I am building an audio mixer, and most of the instruments produce mono signals (internally split to L/R), but want to make sure it is flexible enough to use true stereo devices, and sum to mono in my design. I was previously using 4.7kΩ resistors to achieve this, but the audio was rather low. I've since seen sub 1kΩ resistors being suggested here on EE.SE, but my concern is the muting of a "live" signal. Here is the circuit I am considering using.

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The Question: If I were to use 100Ω resistors for R1 and R2, would there be any danger to my devices while the circuit is open? If so, what's a better way to handle this?

Additional Details (updated 4/24)

  • Muting (unless advised otherwise) will be performed with CD74HC4316 analog switch ICs controlled by touch-sense, so I want to mute as mono to limit switch count.
  • All instruments have stereo headphone outputs. I don't know the impedance, and it will likely vary from device to device, but they all function fine with Apple earbuds, as well as my 80Ω studio headphones.
  • I previously had R3 (A50k) before the switch so that there was always a path to ground, but this doubled the wiring between PCBs. The old design went: input to Control PCB (vol), out to Switch PCB (mute), and back to control PCB (pan/sum). I'd rather go in to switch PCB, and then to all Controls. A schematic of the old build can be found here.
  • The control PCB is already built, so I'd like to keep changes on the switching board if possible.

Possible Solution

Here is a new schematic depicting the audio path from input to summing bus with modifications based on a combination of the suggestions below.

Revised Audio Path

  • 1
    \$\begingroup\$ The Idea of doing such high fidelity work in analogue electronics in this day and age seems ...masochistic! But the answer to your question is no, there's no danger. The outputs would be push-pull so can sink or source current, including to their other channel. \$\endgroup\$
    – CL22
    Apr 22, 2017 at 18:56
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    \$\begingroup\$ If you insert a mono jack, then R1 will be connected to signal, but R2 will be connected to the jack's ground. Using low value resistors like 100 ohms will force the device to output lots of current. If it has an opamp at the output, distortion will increase in such a low impedance load. Best use 10k and up impedances... \$\endgroup\$
    – bobflux
    Apr 23, 2017 at 13:20
  • \$\begingroup\$ @Jodes LOL. Guess I'm a glutton for punishment. :-) But I do wonder why you say so. Analog electronics is what I "know," or more accurately, am trying to learn more about. In this case, I am using touch sensors for mute buttons, so it seemed the most logical choice (no pun intended). What alternative should I consider as I move beyond this project? \$\endgroup\$
    – Jay
    Apr 24, 2017 at 13:25
  • \$\begingroup\$ @peufeu This had me stumped until I re-thought it. Did you mean insert a mono plug? If so, that makes absolute sense to me, and since that will not be the case (only stereo jacks will be used), does that negate the concern about the low values? \$\endgroup\$
    – Jay
    Apr 24, 2017 at 13:28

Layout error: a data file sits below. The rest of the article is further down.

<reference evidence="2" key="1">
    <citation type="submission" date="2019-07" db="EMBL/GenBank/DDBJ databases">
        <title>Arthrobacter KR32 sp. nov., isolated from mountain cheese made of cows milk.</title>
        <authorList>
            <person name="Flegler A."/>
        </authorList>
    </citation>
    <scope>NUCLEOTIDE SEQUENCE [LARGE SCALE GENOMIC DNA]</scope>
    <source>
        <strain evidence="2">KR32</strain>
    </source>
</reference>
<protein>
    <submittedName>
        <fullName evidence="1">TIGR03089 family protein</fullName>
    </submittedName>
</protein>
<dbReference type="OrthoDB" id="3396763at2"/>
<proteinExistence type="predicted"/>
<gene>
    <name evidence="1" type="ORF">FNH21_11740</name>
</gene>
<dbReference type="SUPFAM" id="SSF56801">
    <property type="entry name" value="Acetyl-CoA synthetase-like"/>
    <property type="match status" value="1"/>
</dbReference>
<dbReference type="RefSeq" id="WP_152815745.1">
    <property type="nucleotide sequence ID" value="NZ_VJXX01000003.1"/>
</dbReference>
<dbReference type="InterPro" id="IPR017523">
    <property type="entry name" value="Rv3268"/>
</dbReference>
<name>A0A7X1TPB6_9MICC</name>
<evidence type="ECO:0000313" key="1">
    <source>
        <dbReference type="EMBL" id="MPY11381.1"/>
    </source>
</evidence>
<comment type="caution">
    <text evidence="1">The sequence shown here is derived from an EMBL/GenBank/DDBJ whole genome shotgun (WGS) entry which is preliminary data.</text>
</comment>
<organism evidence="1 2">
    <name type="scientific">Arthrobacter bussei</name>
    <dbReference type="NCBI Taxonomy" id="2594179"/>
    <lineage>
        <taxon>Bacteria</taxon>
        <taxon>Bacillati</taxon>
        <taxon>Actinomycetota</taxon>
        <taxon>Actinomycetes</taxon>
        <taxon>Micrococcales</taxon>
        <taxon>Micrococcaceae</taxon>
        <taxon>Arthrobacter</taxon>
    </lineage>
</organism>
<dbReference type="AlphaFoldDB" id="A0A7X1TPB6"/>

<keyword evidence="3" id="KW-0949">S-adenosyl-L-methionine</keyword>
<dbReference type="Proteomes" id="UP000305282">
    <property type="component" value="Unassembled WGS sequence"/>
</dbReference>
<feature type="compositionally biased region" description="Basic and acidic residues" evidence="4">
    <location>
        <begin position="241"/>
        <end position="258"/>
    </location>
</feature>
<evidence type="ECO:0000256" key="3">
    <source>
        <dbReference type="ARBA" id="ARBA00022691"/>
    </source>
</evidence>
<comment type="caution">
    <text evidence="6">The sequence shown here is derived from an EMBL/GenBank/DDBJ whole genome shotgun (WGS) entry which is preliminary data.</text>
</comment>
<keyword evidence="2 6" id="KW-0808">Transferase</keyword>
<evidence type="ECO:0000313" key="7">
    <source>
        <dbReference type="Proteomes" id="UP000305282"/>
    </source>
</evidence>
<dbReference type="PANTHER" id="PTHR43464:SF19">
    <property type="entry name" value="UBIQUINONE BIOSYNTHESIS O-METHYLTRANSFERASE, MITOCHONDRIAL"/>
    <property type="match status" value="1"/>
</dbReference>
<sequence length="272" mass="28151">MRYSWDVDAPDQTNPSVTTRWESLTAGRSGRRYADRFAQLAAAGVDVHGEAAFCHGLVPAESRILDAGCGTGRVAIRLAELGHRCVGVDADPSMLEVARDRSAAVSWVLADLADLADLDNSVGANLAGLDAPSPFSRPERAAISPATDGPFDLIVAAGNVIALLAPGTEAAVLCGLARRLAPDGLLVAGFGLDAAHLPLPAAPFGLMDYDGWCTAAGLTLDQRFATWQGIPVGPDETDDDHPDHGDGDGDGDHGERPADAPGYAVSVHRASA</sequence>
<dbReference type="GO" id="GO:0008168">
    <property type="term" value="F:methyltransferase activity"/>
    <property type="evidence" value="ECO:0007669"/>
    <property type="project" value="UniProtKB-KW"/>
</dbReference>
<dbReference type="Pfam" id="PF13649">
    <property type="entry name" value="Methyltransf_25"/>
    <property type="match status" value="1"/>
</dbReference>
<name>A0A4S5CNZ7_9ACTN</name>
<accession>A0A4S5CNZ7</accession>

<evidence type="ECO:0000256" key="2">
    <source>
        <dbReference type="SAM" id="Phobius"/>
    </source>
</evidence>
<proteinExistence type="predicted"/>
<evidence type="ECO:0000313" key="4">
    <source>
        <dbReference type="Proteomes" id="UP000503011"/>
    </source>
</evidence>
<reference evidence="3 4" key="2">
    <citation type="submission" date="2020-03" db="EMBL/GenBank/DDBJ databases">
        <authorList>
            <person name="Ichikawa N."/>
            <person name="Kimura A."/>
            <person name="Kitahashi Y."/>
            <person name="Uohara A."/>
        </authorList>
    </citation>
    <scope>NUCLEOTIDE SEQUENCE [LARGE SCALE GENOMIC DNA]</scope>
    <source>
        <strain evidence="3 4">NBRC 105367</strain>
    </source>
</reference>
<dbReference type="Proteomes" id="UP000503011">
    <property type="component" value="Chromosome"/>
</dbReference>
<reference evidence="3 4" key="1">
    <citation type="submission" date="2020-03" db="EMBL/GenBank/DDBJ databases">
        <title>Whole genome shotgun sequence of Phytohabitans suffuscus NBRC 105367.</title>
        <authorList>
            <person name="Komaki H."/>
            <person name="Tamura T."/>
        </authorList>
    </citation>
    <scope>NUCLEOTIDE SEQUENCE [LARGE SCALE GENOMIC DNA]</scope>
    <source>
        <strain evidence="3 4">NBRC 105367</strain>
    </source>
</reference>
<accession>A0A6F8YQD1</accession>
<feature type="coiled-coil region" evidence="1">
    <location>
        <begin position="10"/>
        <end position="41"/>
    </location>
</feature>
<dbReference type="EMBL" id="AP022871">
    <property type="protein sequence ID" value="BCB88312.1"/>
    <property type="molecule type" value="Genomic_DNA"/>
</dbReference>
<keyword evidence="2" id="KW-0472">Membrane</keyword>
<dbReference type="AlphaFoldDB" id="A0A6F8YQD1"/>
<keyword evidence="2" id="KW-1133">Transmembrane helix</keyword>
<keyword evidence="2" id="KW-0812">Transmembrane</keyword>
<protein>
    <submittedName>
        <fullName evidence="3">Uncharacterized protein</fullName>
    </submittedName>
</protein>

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    \$\begingroup\$ Yeah I was thinking about a mono plug which has a longer bit of metal for ground... but the concern is the same for stereo, as putting low value resistors between channels will load the output opamps too much if the channels output different voltages. I suggest 1k to 10k. If they're headphone outputs you could go lower, but I wouldn't trust cheapo opamps in commercial gear to stay low in distortion in 100 ohms for instance... Also there is no need since you'll put a 10k or higher pot downstream... \$\endgroup\$
    – bobflux
    Apr 24, 2017 at 15:33

1 Answer 1


You will want a cap in series with R3, and usually muting does better switching to ground as a shunt rather then in series as you have it shown, or do both which will help with the attenuation given analogue switches rather poor on state resistance.

There is much discussion on click free mute circuits in Selfs "Small signal audio design" which I highly recommend to anyone designing a mixer, it is basically a masterclass on analogue mixer design, well worth the price.

  • \$\begingroup\$ Thanks Dan. Need some clarification. Why the cap, large or small, and do you mean in series between the switch and pot? I'm currently considering a CD74HC4316 controlled by touch-sense chip (updated in question). It's dual supply, so no AC coupling is needed there, and the Ron is specified as typical 45Ω. Should I consider a SPDT MUX (4053) instead, and switch the incoming signal to ground? I'll plan on getting that book btw. Looks perfect. \$\endgroup\$
    – Jay
    Apr 24, 2017 at 14:36
  • \$\begingroup\$ The cap is to block any DC at the input which will otherwise cause a 'click' when you throw the switch (Surprisingly tiny amounts of DC can be very, very obvious). Be a bit careful about analogue switches in series with the signal if you care about distortion, they are seldom excellent, and finding a load which is high enough to ensure good linearity, yet low enough to avoid capacitive feedthru can be a headache. \$\endgroup\$
    – Dan Mills
    Apr 24, 2017 at 15:23
  • \$\begingroup\$ Dan, after processing your input, as well as a little from the comments section above, I have produced a revised schematic (added to the original question) to confirm that I am understanding you correctly. Thanks again for your assistance. \$\endgroup\$
    – Jay
    May 10, 2017 at 17:02

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